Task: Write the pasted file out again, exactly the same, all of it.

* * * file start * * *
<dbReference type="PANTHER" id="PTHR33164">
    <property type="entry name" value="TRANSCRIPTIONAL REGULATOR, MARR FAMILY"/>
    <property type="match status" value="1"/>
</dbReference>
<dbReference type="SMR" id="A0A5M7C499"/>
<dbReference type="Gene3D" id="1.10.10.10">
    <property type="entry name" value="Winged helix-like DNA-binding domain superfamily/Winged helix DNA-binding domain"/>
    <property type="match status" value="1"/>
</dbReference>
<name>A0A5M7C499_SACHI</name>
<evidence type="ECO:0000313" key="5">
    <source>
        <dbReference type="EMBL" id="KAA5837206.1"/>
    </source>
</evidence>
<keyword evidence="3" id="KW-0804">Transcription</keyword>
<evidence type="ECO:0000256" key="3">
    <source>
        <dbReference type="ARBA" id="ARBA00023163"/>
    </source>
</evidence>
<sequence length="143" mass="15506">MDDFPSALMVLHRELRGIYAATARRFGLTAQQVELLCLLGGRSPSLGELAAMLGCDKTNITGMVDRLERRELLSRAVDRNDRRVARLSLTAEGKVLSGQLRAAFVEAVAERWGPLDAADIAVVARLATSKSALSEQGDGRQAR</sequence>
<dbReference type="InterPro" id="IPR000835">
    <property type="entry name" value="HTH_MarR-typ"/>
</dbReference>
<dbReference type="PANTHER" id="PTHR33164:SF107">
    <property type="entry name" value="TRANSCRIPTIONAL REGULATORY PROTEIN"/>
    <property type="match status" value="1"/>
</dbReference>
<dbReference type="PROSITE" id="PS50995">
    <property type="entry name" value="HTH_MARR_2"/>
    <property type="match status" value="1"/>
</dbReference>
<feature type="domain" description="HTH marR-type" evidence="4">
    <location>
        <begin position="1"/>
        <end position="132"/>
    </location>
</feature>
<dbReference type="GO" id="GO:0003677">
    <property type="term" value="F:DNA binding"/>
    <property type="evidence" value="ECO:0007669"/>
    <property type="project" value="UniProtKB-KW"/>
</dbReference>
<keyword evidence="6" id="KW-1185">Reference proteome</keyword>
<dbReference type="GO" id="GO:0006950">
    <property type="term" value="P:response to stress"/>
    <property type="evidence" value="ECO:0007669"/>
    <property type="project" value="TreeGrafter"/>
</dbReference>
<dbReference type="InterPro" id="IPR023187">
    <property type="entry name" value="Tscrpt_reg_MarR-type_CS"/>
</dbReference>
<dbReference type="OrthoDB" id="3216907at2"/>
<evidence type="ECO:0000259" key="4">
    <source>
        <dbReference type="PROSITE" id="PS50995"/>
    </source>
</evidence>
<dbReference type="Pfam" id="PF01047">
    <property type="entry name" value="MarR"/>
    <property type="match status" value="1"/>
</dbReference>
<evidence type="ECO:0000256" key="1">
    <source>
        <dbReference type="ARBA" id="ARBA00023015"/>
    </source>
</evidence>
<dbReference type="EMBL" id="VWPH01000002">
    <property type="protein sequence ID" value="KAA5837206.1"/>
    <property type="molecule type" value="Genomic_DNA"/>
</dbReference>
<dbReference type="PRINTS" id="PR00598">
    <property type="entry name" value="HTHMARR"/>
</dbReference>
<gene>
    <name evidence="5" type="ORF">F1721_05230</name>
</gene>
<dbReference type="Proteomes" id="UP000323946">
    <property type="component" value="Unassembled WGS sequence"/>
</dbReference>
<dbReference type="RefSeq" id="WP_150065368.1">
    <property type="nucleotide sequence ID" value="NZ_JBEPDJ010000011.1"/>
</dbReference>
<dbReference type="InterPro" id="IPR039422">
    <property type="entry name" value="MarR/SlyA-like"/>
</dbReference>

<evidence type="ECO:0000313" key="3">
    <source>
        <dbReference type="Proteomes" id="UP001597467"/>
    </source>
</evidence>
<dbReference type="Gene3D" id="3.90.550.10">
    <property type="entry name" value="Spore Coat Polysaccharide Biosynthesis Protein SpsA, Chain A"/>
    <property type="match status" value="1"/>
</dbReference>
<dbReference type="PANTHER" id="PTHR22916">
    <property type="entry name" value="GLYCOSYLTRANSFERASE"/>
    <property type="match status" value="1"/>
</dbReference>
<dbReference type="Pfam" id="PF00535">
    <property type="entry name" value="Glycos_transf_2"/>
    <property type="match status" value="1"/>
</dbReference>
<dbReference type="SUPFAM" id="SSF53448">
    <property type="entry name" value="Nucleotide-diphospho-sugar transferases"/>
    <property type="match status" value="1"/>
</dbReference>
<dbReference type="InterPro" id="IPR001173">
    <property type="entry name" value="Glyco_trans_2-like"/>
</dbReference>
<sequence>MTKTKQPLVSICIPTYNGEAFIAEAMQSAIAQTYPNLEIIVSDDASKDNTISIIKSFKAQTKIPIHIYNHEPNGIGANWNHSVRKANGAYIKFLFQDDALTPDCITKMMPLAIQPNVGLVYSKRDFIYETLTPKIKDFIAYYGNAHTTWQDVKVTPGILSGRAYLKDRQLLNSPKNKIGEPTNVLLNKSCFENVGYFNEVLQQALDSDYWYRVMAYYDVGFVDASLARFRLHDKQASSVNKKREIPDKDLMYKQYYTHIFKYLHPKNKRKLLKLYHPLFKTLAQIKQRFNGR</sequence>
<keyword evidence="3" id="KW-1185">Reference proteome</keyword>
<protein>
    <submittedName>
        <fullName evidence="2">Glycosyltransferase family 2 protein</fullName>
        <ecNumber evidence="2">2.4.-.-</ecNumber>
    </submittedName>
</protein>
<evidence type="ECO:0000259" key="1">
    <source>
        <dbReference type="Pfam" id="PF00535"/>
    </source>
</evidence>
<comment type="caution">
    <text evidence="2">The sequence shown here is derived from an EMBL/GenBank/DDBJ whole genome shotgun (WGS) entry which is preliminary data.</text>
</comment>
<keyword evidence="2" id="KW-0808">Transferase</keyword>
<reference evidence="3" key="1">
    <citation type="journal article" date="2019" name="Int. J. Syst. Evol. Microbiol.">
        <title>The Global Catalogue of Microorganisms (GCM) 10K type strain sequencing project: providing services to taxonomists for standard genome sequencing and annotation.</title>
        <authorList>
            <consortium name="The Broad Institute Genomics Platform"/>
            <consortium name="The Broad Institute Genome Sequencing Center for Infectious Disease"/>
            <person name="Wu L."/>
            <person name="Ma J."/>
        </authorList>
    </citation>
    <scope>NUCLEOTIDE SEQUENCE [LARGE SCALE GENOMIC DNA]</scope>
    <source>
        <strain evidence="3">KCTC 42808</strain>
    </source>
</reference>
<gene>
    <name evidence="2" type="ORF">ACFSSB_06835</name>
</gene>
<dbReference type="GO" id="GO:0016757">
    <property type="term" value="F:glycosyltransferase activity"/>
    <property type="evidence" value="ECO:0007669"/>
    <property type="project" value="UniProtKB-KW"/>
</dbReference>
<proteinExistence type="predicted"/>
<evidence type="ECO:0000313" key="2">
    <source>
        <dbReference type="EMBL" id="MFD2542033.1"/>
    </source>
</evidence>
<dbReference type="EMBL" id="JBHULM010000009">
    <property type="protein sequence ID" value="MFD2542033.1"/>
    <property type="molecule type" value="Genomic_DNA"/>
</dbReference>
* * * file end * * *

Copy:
<dbReference type="PANTHER" id="PTHR33164">
    <property type="entry name" value="TRANSCRIPTIONAL REGULATOR, MARR FAMILY"/>
    <property type="match status" value="1"/>
</dbReference>
<dbReference type="SMR" id="A0A5M7C499"/>
<dbReference type="Gene3D" id="1.10.10.10">
    <property type="entry name" value="Winged helix-like DNA-binding domain superfamily/Winged helix DNA-binding domain"/>
    <property type="match status" value="1"/>
</dbReference>
<name>A0A5M7C499_SACHI</name>
<evidence type="ECO:0000313" key="5">
    <source>
        <dbReference type="EMBL" id="KAA5837206.1"/>
    </source>
</evidence>
<keyword evidence="3" id="KW-0804">Transcription</keyword>
<evidence type="ECO:0000256" key="3">
    <source>
        <dbReference type="ARBA" id="ARBA00023163"/>
    </source>
</evidence>
<sequence length="143" mass="15506">MDDFPSALMVLHRELRGIYAATARRFGLTAQQVELLCLLGGRSPSLGELAAMLGCDKTNITGMVDRLERRELLSRAVDRNDRRVARLSLTAEGKVLSGQLRAAFVEAVAERWGPLDAADIAVVARLATSKSALSEQGDGRQAR</sequence>
<dbReference type="InterPro" id="IPR000835">
    <property type="entry name" value="HTH_MarR-typ"/>
</dbReference>
<dbReference type="PANTHER" id="PTHR33164:SF107">
    <property type="entry name" value="TRANSCRIPTIONAL REGULATORY PROTEIN"/>
    <property type="match status" value="1"/>
</dbReference>
<dbReference type="PROSITE" id="PS50995">
    <property type="entry name" value="HTH_MARR_2"/>
    <property type="match status" value="1"/>
</dbReference>
<feature type="domain" description="HTH marR-type" evidence="4">
    <location>
        <begin position="1"/>
        <end position="132"/>
    </location>
</feature>
<dbReference type="GO" id="GO:0003677">
    <property type="term" value="F:DNA binding"/>
    <property type="evidence" value="ECO:0007669"/>
    <property type="project" value="UniProtKB-KW"/>
</dbReference>
<keyword evidence="6" id="KW-1185">Reference proteome</keyword>
<dbReference type="GO" id="GO:0006950">
    <property type="term" value="P:response to stress"/>
    <property type="evidence" value="ECO:0007669"/>
    <property type="project" value="TreeGrafter"/>
</dbReference>
<dbReference type="InterPro" id="IPR023187">
    <property type="entry name" value="Tscrpt_reg_MarR-type_CS"/>
</dbReference>
<dbReference type="OrthoDB" id="3216907at2"/>
<evidence type="ECO:0000259" key="4">
    <source>
        <dbReference type="PROSITE" id="PS50995"/>
    </source>
</evidence>
<dbReference type="Pfam" id="PF01047">
    <property type="entry name" value="MarR"/>
    <property type="match status" value="1"/>
</dbReference>
<evidence type="ECO:0000256" key="1">
    <source>
        <dbReference type="ARBA" id="ARBA00023015"/>
    </source>
</evidence>
<dbReference type="EMBL" id="VWPH01000002">
    <property type="protein sequence ID" value="KAA5837206.1"/>
    <property type="molecule type" value="Genomic_DNA"/>
</dbReference>
<dbReference type="PRINTS" id="PR00598">
    <property type="entry name" value="HTHMARR"/>
</dbReference>
<gene>
    <name evidence="5" type="ORF">F1721_05230</name>
</gene>
<dbReference type="Proteomes" id="UP000323946">
    <property type="component" value="Unassembled WGS sequence"/>
</dbReference>
<dbReference type="RefSeq" id="WP_150065368.1">
    <property type="nucleotide sequence ID" value="NZ_JBEPDJ010000011.1"/>
</dbReference>
<dbReference type="InterPro" id="IPR039422">
    <property type="entry name" value="MarR/SlyA-like"/>
</dbReference>

<evidence type="ECO:0000313" key="3">
    <source>
        <dbReference type="Proteomes" id="UP001597467"/>
    </source>
</evidence>
<dbReference type="Gene3D" id="3.90.550.10">
    <property type="entry name" value="Spore Coat Polysaccharide Biosynthesis Protein SpsA, Chain A"/>
    <property type="match status" value="1"/>
</dbReference>
<dbReference type="PANTHER" id="PTHR22916">
    <property type="entry name" value="GLYCOSYLTRANSFERASE"/>
    <property type="match status" value="1"/>
</dbReference>
<dbReference type="Pfam" id="PF00535">
    <property type="entry name" value="Glycos_transf_2"/>
    <property type="match status" value="1"/>
</dbReference>
<dbReference type="SUPFAM" id="SSF53448">
    <property type="entry name" value="Nucleotide-diphospho-sugar transferases"/>
    <property type="match status" value="1"/>
</dbReference>
<dbReference type="InterPro" id="IPR001173">
    <property type="entry name" value="Glyco_trans_2-like"/>
</dbReference>
<sequence>MTKTKQPLVSICIPTYNGEAFIAEAMQSAIAQTYPNLEIIVSDDASKDNTISIIKSFKAQTKIPIHIYNHEPNGIGANWNHSVRKANGAYIKFLFQDDALTPDCITKMMPLAIQPNVGLVYSKRDFIYETLTPKIKDFIAYYGNAHTTWQDVKVTPGILSGRAYLKDRQLLNSPKNKIGEPTNVLLNKSCFENVGYFNEVLQQALDSDYWYRVMAYYDVGFVDASLARFRLHDKQASSVNKKREIPDKDLMYKQYYTHIFKYLHPKNKRKLLKLYHPLFKTLAQIKQRFNGR</sequence>
<keyword evidence="3" id="KW-1185">Reference proteome</keyword>
<protein>
    <submittedName>
        <fullName evidence="2">Glycosyltransferase family 2 protein</fullName>
        <ecNumber evidence="2">2.4.-.-</ecNumber>
    </submittedName>
</protein>
<evidence type="ECO:0000259" key="1">
    <source>
        <dbReference type="Pfam" id="PF00535"/>
    </source>
</evidence>
<comment type="caution">
    <text evidence="2">The sequence shown here is derived from an EMBL/GenBank/DDBJ whole genome shotgun (WGS) entry which is preliminary data.</text>
</comment>
<keyword evidence="2" id="KW-0808">Transferase</keyword>
<reference evidence="3" key="1">
    <citation type="journal article" date="2019" name="Int. J. Syst. Evol. Microbiol.">
        <title>The Global Catalogue of Microorganisms (GCM) 10K type strain sequencing project: providing services to taxonomists for standard genome sequencing and annotation.</title>
        <authorList>
            <consortium name="The Broad Institute Genomics Platform"/>
            <consortium name="The Broad Institute Genome Sequencing Center for Infectious Disease"/>
            <person name="Wu L."/>
            <person name="Ma J."/>
        </authorList>
    </citation>
    <scope>NUCLEOTIDE SEQUENCE [LARGE SCALE GENOMIC DNA]</scope>
    <source>
        <strain evidence="3">KCTC 42808</strain>
    </source>
</reference>
<gene>
    <name evidence="2" type="ORF">ACFSSB_06835</name>
</gene>
<dbReference type="GO" id="GO:0016757">
    <property type="term" value="F:glycosyltransferase activity"/>
    <property type="evidence" value="ECO:0007669"/>
    <property type="project" value="UniProtKB-KW"/>
</dbReference>
<proteinExistence type="predicted"/>
<evidence type="ECO:0000313" key="2">
    <source>
        <dbReference type="EMBL" id="MFD2542033.1"/>
    </source>
</evidence>
<dbReference type="EMBL" id="JBHULM010000009">
    <property type="protein sequence ID" value="MFD2542033.1"/>
    <property type="molecule type" value="Genomic_DNA"/>
</dbReference>